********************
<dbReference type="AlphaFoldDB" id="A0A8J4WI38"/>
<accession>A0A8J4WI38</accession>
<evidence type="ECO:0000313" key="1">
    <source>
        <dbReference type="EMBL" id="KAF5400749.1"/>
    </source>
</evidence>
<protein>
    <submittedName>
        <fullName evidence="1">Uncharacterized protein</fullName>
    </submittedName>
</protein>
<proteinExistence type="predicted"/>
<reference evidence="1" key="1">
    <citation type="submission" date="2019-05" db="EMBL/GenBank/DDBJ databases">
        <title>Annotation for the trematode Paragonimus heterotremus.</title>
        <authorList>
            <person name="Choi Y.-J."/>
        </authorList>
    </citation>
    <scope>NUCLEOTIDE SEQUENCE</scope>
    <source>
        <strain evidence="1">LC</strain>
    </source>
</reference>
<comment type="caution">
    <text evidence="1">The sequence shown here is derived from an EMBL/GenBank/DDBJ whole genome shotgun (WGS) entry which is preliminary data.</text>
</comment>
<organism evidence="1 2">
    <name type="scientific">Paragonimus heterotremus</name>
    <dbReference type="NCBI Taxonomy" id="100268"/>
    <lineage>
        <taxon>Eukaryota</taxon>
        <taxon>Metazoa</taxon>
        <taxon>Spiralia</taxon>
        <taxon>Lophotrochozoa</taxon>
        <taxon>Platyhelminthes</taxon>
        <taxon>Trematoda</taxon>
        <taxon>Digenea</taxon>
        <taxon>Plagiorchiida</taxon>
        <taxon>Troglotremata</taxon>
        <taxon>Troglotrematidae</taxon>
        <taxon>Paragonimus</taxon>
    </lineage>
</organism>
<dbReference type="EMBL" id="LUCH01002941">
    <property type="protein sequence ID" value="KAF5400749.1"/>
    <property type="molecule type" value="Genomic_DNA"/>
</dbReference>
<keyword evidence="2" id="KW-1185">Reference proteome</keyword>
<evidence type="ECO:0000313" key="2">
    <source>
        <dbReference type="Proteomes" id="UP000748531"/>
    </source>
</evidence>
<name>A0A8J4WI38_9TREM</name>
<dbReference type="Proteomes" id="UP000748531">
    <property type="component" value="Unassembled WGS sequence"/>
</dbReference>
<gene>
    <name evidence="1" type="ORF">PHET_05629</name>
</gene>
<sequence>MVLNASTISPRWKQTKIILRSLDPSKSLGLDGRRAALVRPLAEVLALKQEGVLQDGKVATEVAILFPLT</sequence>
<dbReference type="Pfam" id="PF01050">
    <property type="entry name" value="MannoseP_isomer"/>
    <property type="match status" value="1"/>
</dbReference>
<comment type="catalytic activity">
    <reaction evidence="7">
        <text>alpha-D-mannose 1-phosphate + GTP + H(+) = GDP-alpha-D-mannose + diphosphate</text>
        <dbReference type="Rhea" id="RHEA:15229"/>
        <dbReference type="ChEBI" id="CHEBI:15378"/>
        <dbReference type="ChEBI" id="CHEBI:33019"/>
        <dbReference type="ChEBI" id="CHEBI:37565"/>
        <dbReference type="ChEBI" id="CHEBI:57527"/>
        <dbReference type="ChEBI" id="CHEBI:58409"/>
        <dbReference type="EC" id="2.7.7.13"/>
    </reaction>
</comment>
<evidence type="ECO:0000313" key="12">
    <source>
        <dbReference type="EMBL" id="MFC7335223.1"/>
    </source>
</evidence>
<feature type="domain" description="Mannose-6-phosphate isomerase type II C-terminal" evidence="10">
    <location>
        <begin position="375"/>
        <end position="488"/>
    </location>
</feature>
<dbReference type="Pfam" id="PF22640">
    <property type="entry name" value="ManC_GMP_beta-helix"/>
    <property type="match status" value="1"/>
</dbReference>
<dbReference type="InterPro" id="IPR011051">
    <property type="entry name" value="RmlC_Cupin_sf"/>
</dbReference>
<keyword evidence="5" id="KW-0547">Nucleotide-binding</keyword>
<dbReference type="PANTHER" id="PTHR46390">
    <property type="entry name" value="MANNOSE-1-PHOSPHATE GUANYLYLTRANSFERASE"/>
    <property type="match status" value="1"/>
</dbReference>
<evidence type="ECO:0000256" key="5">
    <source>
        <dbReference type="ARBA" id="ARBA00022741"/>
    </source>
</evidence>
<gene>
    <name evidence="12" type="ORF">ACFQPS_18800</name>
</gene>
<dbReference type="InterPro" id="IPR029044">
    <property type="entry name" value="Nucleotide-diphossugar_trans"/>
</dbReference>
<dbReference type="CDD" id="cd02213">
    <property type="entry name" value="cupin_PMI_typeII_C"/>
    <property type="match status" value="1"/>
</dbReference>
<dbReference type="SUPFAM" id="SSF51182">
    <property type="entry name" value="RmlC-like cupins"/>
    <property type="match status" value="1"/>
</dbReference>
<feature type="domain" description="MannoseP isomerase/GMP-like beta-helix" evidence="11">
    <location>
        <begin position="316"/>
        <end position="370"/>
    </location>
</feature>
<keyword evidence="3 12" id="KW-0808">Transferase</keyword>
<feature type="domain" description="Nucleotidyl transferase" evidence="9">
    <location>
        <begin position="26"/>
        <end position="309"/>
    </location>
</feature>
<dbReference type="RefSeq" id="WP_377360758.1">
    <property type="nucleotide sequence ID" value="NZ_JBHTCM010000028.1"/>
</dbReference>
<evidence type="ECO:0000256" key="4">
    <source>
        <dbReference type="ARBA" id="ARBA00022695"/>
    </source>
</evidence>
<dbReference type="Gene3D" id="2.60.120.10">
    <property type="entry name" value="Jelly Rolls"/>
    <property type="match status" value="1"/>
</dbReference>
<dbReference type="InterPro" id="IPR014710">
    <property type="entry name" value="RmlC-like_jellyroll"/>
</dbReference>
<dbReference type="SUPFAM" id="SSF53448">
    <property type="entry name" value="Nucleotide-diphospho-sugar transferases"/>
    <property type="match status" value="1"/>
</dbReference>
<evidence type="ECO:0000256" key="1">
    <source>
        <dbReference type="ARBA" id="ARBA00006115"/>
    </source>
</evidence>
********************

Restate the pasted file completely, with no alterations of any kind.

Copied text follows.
<dbReference type="AlphaFoldDB" id="A0A8J4WI38"/>
<accession>A0A8J4WI38</accession>
<evidence type="ECO:0000313" key="1">
    <source>
        <dbReference type="EMBL" id="KAF5400749.1"/>
    </source>
</evidence>
<protein>
    <submittedName>
        <fullName evidence="1">Uncharacterized protein</fullName>
    </submittedName>
</protein>
<proteinExistence type="predicted"/>
<reference evidence="1" key="1">
    <citation type="submission" date="2019-05" db="EMBL/GenBank/DDBJ databases">
        <title>Annotation for the trematode Paragonimus heterotremus.</title>
        <authorList>
            <person name="Choi Y.-J."/>
        </authorList>
    </citation>
    <scope>NUCLEOTIDE SEQUENCE</scope>
    <source>
        <strain evidence="1">LC</strain>
    </source>
</reference>
<comment type="caution">
    <text evidence="1">The sequence shown here is derived from an EMBL/GenBank/DDBJ whole genome shotgun (WGS) entry which is preliminary data.</text>
</comment>
<organism evidence="1 2">
    <name type="scientific">Paragonimus heterotremus</name>
    <dbReference type="NCBI Taxonomy" id="100268"/>
    <lineage>
        <taxon>Eukaryota</taxon>
        <taxon>Metazoa</taxon>
        <taxon>Spiralia</taxon>
        <taxon>Lophotrochozoa</taxon>
        <taxon>Platyhelminthes</taxon>
        <taxon>Trematoda</taxon>
        <taxon>Digenea</taxon>
        <taxon>Plagiorchiida</taxon>
        <taxon>Troglotremata</taxon>
        <taxon>Troglotrematidae</taxon>
        <taxon>Paragonimus</taxon>
    </lineage>
</organism>
<dbReference type="EMBL" id="LUCH01002941">
    <property type="protein sequence ID" value="KAF5400749.1"/>
    <property type="molecule type" value="Genomic_DNA"/>
</dbReference>
<keyword evidence="2" id="KW-1185">Reference proteome</keyword>
<evidence type="ECO:0000313" key="2">
    <source>
        <dbReference type="Proteomes" id="UP000748531"/>
    </source>
</evidence>
<name>A0A8J4WI38_9TREM</name>
<dbReference type="Proteomes" id="UP000748531">
    <property type="component" value="Unassembled WGS sequence"/>
</dbReference>
<gene>
    <name evidence="1" type="ORF">PHET_05629</name>
</gene>
<sequence>MVLNASTISPRWKQTKIILRSLDPSKSLGLDGRRAALVRPLAEVLALKQEGVLQDGKVATEVAILFPLT</sequence>
<dbReference type="Pfam" id="PF01050">
    <property type="entry name" value="MannoseP_isomer"/>
    <property type="match status" value="1"/>
</dbReference>
<comment type="catalytic activity">
    <reaction evidence="7">
        <text>alpha-D-mannose 1-phosphate + GTP + H(+) = GDP-alpha-D-mannose + diphosphate</text>
        <dbReference type="Rhea" id="RHEA:15229"/>
        <dbReference type="ChEBI" id="CHEBI:15378"/>
        <dbReference type="ChEBI" id="CHEBI:33019"/>
        <dbReference type="ChEBI" id="CHEBI:37565"/>
        <dbReference type="ChEBI" id="CHEBI:57527"/>
        <dbReference type="ChEBI" id="CHEBI:58409"/>
        <dbReference type="EC" id="2.7.7.13"/>
    </reaction>
</comment>
<evidence type="ECO:0000313" key="12">
    <source>
        <dbReference type="EMBL" id="MFC7335223.1"/>
    </source>
</evidence>
<feature type="domain" description="Mannose-6-phosphate isomerase type II C-terminal" evidence="10">
    <location>
        <begin position="375"/>
        <end position="488"/>
    </location>
</feature>
<dbReference type="Pfam" id="PF22640">
    <property type="entry name" value="ManC_GMP_beta-helix"/>
    <property type="match status" value="1"/>
</dbReference>
<dbReference type="InterPro" id="IPR011051">
    <property type="entry name" value="RmlC_Cupin_sf"/>
</dbReference>
<keyword evidence="5" id="KW-0547">Nucleotide-binding</keyword>
<dbReference type="PANTHER" id="PTHR46390">
    <property type="entry name" value="MANNOSE-1-PHOSPHATE GUANYLYLTRANSFERASE"/>
    <property type="match status" value="1"/>
</dbReference>
<evidence type="ECO:0000256" key="5">
    <source>
        <dbReference type="ARBA" id="ARBA00022741"/>
    </source>
</evidence>
<gene>
    <name evidence="12" type="ORF">ACFQPS_18800</name>
</gene>
<dbReference type="InterPro" id="IPR029044">
    <property type="entry name" value="Nucleotide-diphossugar_trans"/>
</dbReference>
<dbReference type="CDD" id="cd02213">
    <property type="entry name" value="cupin_PMI_typeII_C"/>
    <property type="match status" value="1"/>
</dbReference>
<dbReference type="SUPFAM" id="SSF51182">
    <property type="entry name" value="RmlC-like cupins"/>
    <property type="match status" value="1"/>
</dbReference>
<feature type="domain" description="MannoseP isomerase/GMP-like beta-helix" evidence="11">
    <location>
        <begin position="316"/>
        <end position="370"/>
    </location>
</feature>
<keyword evidence="3 12" id="KW-0808">Transferase</keyword>
<feature type="domain" description="Nucleotidyl transferase" evidence="9">
    <location>
        <begin position="26"/>
        <end position="309"/>
    </location>
</feature>
<dbReference type="RefSeq" id="WP_377360758.1">
    <property type="nucleotide sequence ID" value="NZ_JBHTCM010000028.1"/>
</dbReference>
<evidence type="ECO:0000256" key="4">
    <source>
        <dbReference type="ARBA" id="ARBA00022695"/>
    </source>
</evidence>
<dbReference type="Gene3D" id="2.60.120.10">
    <property type="entry name" value="Jelly Rolls"/>
    <property type="match status" value="1"/>
</dbReference>
<dbReference type="InterPro" id="IPR014710">
    <property type="entry name" value="RmlC-like_jellyroll"/>
</dbReference>
<dbReference type="SUPFAM" id="SSF53448">
    <property type="entry name" value="Nucleotide-diphospho-sugar transferases"/>
    <property type="match status" value="1"/>
</dbReference>
<evidence type="ECO:0000256" key="1">
    <source>
        <dbReference type="ARBA" id="ARBA00006115"/>
    </source>
</evidence>